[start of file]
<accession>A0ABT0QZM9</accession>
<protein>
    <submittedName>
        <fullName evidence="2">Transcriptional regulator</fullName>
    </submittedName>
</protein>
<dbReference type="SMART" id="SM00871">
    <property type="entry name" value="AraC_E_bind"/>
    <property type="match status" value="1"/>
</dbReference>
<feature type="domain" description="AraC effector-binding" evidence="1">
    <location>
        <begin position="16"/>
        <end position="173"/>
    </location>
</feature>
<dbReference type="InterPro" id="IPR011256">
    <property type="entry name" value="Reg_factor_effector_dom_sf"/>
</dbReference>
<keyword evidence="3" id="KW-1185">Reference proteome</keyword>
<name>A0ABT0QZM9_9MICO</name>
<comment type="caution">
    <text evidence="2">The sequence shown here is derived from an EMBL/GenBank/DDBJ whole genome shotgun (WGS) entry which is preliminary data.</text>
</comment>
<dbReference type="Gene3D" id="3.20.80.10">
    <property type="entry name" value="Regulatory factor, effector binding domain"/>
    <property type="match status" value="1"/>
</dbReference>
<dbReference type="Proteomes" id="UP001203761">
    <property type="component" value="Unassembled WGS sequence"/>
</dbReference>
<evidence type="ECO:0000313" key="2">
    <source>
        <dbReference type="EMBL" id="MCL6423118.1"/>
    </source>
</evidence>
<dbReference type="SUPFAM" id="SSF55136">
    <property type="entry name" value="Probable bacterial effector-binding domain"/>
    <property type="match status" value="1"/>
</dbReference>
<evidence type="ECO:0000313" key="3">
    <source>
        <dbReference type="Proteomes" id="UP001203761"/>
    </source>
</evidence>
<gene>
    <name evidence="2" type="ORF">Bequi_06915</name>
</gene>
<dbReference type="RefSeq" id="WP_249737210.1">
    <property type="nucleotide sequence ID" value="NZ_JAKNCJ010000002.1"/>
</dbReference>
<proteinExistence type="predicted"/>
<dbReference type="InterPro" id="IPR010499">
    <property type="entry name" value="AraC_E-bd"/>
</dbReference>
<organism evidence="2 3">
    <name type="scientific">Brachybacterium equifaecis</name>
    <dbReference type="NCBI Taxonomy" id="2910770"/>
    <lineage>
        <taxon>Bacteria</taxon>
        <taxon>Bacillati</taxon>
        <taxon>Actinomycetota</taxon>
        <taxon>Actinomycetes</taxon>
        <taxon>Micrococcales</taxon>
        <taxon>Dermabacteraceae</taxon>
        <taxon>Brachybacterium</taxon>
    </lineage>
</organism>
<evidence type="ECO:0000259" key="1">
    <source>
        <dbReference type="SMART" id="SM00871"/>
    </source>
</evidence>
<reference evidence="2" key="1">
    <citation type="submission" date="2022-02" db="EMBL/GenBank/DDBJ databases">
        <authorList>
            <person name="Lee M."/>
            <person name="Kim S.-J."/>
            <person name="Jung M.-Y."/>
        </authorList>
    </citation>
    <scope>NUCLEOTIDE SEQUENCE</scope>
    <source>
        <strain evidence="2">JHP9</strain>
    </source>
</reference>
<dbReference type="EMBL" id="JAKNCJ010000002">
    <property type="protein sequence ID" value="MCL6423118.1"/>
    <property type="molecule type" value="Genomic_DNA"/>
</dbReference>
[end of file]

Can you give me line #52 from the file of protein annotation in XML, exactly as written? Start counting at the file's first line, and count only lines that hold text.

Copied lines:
<proteinExistence type="predicted"/>